Third-party contractors, software can bridge the resources gap
Keeping a plant running at peak performance requires the concerted efforts of many teams, managers and individuals. Work cycles and schedules must synchronize so that departments are not stepping over each other’s priorities and hindering productivity. Today, as outsourcing and the use of contractor teams gains acceptance, visibility into the full spectrum of plant operations and asset management becomes increasingly critical.
Contractors and other third parties, an important part of the extended value chain, need a secure window into real-time status and a way to communicate and engage with plant personnel, assets and data. Modern software can help enterprises step up to the challenge and give the broad team the visibility and functionality it needs.
Here are four of the challenges:
- Shortage of skills. The current shortage of skilled workers, including asset maintenance technicians, places a strain on many plants. Some resort to third party companies to supplement their internal teams. These outside vendors can focus on a specialized project, like performing a one-time risk assessment, or they can be contracted for ongoing services, like quarterly calibration of assets that must produce precise temperature readings. Highly specialized major rebuilds and overhauls (MRO) projects, like re-bricking a steel blast furnace, may call for an outside crew with extensive and specialized experience. Hiring technicians in niche areas of expertise has become difficult, especially in some geographic areas. Outsourcing solves some of these problems—but can cause others.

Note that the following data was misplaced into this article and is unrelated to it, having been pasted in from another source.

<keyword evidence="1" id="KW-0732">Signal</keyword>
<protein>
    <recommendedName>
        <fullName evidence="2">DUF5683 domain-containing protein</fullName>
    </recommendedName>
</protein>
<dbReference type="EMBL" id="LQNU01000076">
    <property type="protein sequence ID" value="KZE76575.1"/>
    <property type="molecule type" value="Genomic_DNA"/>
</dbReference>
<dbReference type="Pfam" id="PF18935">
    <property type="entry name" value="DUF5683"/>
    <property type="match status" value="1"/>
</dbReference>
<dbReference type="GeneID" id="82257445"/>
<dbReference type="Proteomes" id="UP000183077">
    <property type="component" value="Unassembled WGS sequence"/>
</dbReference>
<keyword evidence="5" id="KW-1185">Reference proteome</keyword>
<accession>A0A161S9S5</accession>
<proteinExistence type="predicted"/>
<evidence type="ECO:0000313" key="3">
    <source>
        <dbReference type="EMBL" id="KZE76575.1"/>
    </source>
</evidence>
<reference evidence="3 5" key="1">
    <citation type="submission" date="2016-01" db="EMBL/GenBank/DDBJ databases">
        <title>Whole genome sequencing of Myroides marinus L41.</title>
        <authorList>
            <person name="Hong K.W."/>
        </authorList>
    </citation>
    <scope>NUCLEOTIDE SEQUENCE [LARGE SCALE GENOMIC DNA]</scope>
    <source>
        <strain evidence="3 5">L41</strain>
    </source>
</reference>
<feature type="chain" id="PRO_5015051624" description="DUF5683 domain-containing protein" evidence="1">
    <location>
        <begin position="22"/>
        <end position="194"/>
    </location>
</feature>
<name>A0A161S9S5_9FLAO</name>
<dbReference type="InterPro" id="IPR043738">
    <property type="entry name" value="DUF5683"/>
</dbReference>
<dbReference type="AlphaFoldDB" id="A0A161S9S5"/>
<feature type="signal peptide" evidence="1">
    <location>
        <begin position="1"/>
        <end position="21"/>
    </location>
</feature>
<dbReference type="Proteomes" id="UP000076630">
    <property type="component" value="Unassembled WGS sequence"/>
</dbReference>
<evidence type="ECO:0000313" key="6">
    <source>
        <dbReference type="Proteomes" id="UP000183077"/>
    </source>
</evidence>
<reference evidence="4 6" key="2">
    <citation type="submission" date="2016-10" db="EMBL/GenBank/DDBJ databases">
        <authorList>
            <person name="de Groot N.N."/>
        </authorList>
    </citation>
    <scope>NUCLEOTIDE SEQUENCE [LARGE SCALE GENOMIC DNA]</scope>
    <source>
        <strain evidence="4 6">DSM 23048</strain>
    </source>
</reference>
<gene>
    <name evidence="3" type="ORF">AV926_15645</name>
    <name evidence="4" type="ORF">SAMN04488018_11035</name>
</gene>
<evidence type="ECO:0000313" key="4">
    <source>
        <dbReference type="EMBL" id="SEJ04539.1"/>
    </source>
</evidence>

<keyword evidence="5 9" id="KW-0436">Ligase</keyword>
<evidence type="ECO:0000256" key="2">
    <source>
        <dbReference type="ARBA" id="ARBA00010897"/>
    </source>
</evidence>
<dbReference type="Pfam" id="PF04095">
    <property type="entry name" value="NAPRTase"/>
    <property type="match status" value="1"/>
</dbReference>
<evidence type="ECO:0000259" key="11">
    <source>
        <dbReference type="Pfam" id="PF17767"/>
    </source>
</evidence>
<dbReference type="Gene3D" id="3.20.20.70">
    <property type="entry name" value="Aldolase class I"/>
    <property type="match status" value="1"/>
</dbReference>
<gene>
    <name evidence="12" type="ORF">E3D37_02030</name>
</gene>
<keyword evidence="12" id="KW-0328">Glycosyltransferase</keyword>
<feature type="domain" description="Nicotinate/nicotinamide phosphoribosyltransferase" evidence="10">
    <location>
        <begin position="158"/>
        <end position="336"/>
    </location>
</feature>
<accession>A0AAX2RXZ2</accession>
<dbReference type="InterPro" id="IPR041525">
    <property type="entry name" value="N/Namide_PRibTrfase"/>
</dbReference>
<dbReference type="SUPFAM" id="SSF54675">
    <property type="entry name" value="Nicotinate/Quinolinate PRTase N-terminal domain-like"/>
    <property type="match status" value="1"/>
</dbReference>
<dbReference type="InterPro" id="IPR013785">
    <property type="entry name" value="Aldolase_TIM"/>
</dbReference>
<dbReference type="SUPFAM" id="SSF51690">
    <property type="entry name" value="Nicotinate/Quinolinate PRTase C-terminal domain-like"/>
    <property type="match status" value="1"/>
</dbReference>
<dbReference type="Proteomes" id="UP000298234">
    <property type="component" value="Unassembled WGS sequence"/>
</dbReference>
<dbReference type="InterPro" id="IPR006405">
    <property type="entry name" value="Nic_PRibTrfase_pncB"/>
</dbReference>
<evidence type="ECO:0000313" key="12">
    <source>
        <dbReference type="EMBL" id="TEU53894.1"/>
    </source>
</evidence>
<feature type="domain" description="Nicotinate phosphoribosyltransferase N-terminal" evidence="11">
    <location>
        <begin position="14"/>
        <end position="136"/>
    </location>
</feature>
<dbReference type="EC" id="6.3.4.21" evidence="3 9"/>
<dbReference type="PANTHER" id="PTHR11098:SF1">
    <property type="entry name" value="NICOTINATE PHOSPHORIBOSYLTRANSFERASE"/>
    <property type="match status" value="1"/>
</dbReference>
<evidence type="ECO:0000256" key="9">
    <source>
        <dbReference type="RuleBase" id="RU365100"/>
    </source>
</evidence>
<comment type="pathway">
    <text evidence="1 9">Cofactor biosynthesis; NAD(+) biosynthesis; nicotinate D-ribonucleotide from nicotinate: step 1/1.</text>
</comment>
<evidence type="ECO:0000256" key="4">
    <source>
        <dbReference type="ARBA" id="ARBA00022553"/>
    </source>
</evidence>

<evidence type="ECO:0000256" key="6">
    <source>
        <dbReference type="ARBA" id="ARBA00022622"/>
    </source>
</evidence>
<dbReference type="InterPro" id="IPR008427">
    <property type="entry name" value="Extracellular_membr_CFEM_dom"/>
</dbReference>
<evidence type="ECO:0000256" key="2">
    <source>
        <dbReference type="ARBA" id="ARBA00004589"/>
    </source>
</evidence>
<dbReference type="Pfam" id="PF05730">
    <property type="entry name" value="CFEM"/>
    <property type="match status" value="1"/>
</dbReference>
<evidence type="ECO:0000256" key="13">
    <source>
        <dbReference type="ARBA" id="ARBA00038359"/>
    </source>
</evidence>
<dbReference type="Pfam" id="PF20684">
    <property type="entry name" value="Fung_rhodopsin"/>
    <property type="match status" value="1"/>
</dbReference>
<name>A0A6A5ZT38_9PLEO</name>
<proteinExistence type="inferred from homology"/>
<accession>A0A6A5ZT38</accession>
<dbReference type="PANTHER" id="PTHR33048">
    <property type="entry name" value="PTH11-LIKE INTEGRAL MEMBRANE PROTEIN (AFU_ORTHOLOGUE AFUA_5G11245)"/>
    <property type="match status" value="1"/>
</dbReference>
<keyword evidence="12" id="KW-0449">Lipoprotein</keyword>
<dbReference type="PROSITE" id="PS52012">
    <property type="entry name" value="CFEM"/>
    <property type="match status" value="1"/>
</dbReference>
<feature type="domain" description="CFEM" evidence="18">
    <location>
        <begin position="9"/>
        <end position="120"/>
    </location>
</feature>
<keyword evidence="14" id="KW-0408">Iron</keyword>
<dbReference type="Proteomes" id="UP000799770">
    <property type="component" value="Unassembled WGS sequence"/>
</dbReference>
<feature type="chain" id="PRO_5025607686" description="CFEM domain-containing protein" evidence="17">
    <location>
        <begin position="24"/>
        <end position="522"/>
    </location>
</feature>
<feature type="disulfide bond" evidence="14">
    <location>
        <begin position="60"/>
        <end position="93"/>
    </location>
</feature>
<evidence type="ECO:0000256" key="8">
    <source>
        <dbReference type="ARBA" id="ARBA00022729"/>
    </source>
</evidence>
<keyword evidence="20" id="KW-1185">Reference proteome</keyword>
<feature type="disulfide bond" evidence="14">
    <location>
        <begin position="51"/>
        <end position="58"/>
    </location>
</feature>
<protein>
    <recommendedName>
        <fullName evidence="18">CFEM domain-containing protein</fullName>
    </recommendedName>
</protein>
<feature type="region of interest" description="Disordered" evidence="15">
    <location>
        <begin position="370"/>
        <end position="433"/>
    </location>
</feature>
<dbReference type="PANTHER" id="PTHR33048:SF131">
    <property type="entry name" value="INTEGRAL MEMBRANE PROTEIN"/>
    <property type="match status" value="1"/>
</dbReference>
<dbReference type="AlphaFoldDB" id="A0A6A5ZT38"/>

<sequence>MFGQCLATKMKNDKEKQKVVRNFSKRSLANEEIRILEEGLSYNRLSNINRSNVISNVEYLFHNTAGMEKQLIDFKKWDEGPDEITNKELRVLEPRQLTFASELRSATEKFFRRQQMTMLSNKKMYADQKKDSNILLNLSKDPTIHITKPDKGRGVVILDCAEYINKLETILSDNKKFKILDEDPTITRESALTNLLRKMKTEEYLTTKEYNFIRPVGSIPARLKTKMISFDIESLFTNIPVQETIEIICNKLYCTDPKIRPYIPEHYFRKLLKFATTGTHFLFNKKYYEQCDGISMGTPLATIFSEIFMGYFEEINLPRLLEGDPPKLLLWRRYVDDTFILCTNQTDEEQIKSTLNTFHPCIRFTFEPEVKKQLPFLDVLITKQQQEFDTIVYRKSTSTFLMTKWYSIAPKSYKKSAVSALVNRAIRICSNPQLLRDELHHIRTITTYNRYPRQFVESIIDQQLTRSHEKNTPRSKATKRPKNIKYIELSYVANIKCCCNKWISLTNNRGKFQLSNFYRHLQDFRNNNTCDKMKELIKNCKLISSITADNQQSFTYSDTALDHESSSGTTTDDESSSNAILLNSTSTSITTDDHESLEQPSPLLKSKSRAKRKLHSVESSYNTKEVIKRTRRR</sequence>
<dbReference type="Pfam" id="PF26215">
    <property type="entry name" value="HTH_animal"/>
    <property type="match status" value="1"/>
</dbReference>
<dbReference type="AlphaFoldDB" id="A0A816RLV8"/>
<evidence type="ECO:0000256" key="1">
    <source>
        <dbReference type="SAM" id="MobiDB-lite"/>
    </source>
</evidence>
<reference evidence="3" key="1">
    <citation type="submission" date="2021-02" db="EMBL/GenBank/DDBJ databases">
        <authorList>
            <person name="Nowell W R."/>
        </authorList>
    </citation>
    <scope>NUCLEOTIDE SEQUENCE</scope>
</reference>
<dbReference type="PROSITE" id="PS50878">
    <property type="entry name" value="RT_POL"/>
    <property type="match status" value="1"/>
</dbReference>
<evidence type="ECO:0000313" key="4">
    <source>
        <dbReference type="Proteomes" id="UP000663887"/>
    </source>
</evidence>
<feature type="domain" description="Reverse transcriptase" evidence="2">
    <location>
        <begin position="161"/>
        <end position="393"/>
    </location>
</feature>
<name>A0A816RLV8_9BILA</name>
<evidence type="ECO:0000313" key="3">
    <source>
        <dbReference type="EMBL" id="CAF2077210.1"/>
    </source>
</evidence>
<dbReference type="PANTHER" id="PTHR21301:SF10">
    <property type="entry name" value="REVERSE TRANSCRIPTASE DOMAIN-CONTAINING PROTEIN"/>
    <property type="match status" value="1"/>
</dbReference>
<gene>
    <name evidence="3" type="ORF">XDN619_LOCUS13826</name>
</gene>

- Secure, easy access to data. Contractors, whether operating on-site or in a separate location, often need to access data about the inventory of spare parts, as-serviced history for assets, asset CAD drawings, warranty or service agreement status and risk assessments for assets. Such information helps contractors make smart decisions and perform in the company’s best interest. How to provide such access to information without compromising security is the challenge.
- Sharing resources. If the third party is operating on site, sharing of tools, keys and other resources—like cranes or lifts needed to reach high locations, can become problematic. Visibility into needs and the ability to reserve equipment or tools will help the two entities work together, managing priorities.
- Finding a common language for sharing information is also an issue. Bolted together point solutions from separate providers are prone to compatibility issues. They tend to generate multiple perspectives and bring into question the reliability of data. For example, if two different systems are both interacting with the inventory database, the two systems may have different definitions or different procedures for receiving partial orders, reserving inventory or resolving inventory returned to stock. Slight variations in definitions and workflow protocols can escalate into big discrepancies. Managers can begin to doubt accuracy, but be unsure where the troublesome data may originate and why. Tracking down and correcting such anomalies can be time-consuming.